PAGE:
White Bear Lake is quiet now, snow-covered and locked in ice. But months of simmering debate over how to replenish the shrinking lake may yield a path to solution.
Over the past several months, 10 northeast metro communities, the Metropolitan Council and the Minnesota Legislature have converged in a swirl of legal and policy actions to address what to do about both the lake’s dwindling and historically low water level and the broader issue of ensuring the region’s future water supply.
At stake is potentially millions of dollars needed to restore White Bear Lake by pushing many suburban communities to find new sources of water that would take pressure off the aquifer that feeds the lake.
Pressing the issue is a 15-month-old lawsuit filed by a group called the White Bear Lake Restoration Association against the Minnesota Department of Natural Resources (DNR). A second group, called the White Bear Lake Homeowners Association, now has joined as a plaintiff in the suit, which claims that the DNR has allowed lake levels to plummet by issuing too many permits to cities to draw groundwater from the Prairie du Chien-Jordan aquifer. That vast store of underground water stretches from Missouri to Upper Michigan and supplies thousands of municipal and private wells.
On Feb. 24, the disputing parties will meet privately in a mediation session with retired Minnesota Supreme Court Justice James Gilbert in an effort to stave off a trial later this year.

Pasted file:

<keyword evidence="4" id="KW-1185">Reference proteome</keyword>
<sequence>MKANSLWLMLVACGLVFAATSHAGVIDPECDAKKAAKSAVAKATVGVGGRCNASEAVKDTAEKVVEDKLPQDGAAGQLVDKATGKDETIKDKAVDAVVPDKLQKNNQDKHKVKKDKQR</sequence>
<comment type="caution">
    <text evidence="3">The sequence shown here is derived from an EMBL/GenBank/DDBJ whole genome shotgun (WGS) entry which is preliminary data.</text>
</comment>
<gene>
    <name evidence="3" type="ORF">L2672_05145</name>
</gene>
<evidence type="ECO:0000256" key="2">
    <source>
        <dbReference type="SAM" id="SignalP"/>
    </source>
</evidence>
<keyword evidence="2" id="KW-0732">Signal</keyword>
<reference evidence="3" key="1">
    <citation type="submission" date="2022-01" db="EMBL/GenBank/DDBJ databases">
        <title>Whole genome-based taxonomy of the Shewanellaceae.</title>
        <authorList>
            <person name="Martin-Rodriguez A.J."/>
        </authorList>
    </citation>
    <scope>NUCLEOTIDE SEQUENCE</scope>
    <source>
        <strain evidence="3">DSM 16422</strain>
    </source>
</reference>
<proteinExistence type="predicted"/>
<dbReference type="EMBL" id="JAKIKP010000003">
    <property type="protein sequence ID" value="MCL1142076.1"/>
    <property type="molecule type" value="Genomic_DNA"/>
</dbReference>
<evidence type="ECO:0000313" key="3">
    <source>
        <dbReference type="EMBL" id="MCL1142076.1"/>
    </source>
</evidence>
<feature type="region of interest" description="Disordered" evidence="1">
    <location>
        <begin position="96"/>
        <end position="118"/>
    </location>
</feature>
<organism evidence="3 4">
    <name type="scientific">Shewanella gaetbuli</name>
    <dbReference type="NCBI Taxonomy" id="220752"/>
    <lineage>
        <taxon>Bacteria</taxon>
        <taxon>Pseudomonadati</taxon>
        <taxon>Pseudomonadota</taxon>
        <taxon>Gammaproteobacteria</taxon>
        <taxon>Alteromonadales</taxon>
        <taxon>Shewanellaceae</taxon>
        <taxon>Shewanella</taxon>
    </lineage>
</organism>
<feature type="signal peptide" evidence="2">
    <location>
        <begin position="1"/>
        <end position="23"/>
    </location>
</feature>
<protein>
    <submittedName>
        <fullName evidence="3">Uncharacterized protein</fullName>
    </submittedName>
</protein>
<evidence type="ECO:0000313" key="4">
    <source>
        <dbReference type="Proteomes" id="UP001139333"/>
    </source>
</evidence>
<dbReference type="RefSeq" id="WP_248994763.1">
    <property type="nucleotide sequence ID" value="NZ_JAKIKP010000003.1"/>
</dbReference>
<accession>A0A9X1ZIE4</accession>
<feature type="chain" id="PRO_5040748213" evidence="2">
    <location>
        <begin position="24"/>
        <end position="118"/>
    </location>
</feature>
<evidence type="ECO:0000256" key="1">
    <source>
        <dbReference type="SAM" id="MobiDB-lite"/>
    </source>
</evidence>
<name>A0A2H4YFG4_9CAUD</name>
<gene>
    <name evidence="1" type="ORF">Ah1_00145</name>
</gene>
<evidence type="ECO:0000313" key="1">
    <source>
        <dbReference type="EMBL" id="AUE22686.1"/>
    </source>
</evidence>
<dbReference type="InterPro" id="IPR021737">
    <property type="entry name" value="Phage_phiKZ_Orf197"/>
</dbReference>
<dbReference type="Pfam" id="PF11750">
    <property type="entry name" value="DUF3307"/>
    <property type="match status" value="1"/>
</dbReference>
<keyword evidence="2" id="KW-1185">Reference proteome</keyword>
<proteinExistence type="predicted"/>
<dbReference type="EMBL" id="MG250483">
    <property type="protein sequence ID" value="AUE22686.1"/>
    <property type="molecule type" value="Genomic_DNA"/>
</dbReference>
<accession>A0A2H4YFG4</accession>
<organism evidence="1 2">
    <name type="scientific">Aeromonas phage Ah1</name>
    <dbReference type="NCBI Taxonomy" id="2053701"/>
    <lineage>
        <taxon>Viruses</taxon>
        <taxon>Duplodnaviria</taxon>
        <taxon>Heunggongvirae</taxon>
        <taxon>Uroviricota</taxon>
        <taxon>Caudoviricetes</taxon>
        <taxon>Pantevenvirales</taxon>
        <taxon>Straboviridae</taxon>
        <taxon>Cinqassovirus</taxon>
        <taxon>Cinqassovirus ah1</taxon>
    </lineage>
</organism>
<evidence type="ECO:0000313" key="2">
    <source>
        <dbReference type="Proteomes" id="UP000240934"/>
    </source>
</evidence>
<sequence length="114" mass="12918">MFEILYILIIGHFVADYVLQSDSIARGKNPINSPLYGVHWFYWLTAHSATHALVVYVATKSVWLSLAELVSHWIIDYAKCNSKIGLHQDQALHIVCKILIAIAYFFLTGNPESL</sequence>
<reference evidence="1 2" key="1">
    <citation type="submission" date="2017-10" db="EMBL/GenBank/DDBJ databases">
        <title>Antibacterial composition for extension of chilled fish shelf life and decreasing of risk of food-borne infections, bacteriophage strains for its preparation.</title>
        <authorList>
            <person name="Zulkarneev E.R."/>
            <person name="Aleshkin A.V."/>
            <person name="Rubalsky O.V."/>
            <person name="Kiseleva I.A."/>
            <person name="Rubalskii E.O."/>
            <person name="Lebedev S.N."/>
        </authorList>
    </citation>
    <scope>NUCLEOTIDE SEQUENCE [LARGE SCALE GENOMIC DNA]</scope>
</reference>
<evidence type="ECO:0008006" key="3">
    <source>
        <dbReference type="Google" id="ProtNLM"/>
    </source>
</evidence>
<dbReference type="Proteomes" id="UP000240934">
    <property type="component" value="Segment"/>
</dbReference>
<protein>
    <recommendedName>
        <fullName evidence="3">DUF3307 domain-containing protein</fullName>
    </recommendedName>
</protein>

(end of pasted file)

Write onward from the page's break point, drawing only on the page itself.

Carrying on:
“The goal is to try to come up with a remedy through the DNR that could work toward alleviating the lake levels, including trying to return the aquifer to levels it should normally be,” said Dick Allyn, an attorney representing the plaintiffs.
Allyn’s goals include reaching an agreement that would restore the lake’s water level and get the DNR to move more quickly to establish a groundwater management area in the northeast metro. The dwindling aquifer, Allyn said, is a regional problem that was identified in a DNR study as far back as 1998.
DNR seeks allies
The DNR asked 10 communities late last year to band together and join the lawsuit as defendants, a step that would give each a direct voice in negotiations and help give weight to the agency’s legal case.
That case ultimately could have a bearing on the water permits issued by the DNR, which dictates how much water the communities can draw from the aquifer; if the permits are curtailed, the communities would have to look elsewhere for water.
For the past several weeks, White Bear Lake, White Bear Township, Hugo, Centerville, Mahtomedi, Lino Lakes, Vadnais Heights, Forest Lake, Columbus and North St. Paul have debated the DNR’s request.
So far, only White Bear Township has joined the suit. White Bear Lake will discuss it again Tuesday night.
The other communities have opted out, with some citing the uncertain expense. Some, such as Forest Lake, point out that they draw water from other aquifers, so they shouldn’t have to pay the costs of joining the lawsuit.
Bill Short, White Bear Township’s clerk/treasurer, said the Town Board’s decision doesn’t necessarily mean it sides with the DNR. But, he added, the township wanted to have a voice in decisions involving the fate of its water supply.
“There’s no guarantee our participation as an intervenor is going to be essential, but we don’t know that, and we didn’t want to take that chance,” he said.